“I have to say the first year there were times that were really heard because my response, maybe that’s a good response, I don’t know, my response to what I call “stupid notes” from the Network is always silence, because my whole thing is that if you don’t have something nice to say, you don’t say anything at all. So they’d give me a note that I would find horrifying, like really horrifying, ‘Can’t Meredith just be nicer?’, ‘Can’t Meredith and Christina just hug?’ and my response was always, you know you’d be on the phone on this big conference call, and my response would always just be total silence, because there was nothing I could of to say, that wouldn’t be insulting.
[pullquote]And then it enables me in that silence to try to figure out what it is that they are trying to say.[/pullquote]
And in that silence, what would happen for me, and still does, is after a minute or two, when they’re wondering if you’re still on the line, it gets filled with nervous chatter, because they are just as scared as you are, I mean that’s the reality. They are just scared that they don’t know what they’re talking about, and what you have on your side is that you have the vision, at the very least you feel like you know what you were trying to achieve. So it gets filled in with this nervous chatter on their part, that sort of comes around to something, and then it enables me in that silence to try to figure out what it is that they are trying to say.[pullquote]Because I think that even the most stupid note is a note that is coming from something, no matter what the note is.[/pullquote]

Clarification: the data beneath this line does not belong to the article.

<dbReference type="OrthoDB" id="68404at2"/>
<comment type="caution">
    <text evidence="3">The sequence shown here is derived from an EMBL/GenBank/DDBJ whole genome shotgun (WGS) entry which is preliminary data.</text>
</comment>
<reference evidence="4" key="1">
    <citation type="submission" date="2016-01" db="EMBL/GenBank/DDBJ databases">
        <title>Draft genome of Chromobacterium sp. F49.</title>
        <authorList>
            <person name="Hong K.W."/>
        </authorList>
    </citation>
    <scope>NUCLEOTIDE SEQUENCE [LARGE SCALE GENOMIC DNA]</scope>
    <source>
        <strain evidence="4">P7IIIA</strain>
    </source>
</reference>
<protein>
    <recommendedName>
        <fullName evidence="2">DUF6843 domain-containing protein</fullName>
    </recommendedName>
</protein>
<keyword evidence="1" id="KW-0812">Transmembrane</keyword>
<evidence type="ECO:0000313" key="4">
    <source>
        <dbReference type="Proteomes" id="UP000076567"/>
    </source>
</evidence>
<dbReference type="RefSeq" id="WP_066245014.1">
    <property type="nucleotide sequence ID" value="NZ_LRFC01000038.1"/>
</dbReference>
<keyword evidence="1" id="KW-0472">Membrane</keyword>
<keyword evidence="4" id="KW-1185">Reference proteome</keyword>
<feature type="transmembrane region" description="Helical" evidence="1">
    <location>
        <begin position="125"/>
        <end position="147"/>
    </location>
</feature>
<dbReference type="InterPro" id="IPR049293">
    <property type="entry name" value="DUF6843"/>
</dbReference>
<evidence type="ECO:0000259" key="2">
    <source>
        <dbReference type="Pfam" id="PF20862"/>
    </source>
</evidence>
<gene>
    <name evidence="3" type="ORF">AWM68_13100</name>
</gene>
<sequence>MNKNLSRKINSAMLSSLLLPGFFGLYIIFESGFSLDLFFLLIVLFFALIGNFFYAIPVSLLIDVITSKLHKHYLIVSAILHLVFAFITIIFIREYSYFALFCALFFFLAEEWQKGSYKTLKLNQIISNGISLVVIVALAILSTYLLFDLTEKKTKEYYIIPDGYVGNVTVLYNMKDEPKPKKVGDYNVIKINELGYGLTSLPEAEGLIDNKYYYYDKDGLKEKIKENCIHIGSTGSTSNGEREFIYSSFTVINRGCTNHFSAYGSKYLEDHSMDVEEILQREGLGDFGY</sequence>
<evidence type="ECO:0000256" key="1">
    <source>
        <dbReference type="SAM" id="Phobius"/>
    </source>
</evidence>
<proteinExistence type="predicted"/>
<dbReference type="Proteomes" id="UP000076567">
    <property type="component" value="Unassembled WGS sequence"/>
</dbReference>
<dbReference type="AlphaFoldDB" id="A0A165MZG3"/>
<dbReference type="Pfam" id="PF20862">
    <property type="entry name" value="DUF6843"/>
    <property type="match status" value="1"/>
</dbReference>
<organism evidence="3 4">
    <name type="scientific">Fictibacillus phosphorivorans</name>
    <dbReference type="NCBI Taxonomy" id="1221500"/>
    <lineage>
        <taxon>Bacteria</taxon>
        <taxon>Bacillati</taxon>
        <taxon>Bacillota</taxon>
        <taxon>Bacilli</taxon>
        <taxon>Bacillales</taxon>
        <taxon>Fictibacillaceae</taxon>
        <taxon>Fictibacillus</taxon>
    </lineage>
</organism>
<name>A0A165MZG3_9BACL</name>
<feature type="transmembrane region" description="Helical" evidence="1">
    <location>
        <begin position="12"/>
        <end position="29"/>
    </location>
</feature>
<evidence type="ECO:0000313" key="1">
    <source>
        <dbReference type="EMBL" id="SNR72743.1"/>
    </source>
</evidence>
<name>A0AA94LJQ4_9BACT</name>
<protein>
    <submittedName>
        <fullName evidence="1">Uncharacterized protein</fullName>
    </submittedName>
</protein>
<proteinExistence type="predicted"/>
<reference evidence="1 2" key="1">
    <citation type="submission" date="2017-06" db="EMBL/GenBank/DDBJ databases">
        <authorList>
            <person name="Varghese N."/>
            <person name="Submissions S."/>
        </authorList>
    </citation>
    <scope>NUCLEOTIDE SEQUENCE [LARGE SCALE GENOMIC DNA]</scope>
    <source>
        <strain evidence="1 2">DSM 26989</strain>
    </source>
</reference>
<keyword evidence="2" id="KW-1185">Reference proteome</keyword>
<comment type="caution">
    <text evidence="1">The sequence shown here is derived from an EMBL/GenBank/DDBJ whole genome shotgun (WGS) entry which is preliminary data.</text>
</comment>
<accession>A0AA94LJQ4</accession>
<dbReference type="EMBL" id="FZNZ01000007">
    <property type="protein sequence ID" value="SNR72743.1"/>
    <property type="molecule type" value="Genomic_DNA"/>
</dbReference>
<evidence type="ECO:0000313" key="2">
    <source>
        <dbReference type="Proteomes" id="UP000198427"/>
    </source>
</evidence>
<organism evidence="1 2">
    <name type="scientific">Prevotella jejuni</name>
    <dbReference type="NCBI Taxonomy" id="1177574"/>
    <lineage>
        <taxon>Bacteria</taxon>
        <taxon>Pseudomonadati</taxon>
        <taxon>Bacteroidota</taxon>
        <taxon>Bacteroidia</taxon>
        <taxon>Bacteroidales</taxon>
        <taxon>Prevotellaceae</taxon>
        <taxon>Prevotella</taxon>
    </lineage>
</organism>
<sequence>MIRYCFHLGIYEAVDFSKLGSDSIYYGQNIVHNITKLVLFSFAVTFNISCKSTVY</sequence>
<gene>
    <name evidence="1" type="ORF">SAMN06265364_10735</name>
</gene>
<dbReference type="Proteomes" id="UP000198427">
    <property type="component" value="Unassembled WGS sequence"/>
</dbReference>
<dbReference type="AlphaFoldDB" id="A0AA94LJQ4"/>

Because I think that even the most stupid note is a note that is coming from something, no matter what the note is. And sometimes they are painful, sometimes they are really painful, but every note has a point. There is something underneath it that they are responding to, they may not have a way to express it, they may not have a way to verbalize what they are trying to say, but if you really let them talk long enough, you will figure out what it is that is the problem.”
This is just a glimpse at how articulate and generous Rhimes was for over 2h. If you are considering writing for TV (or writing for Studios in general), I wouldn’t miss it:
One last word: I want to congratulate Anatomy of a Script to have enough vision to film their full sessions, and for finally sharing them. I don’t know why it took so long, but I definitely look forward to discovering both more archives and hopefully follow ups with these great showrunners that Shonda Rhimes and Jenjis Kohan are.
You Might Also Like: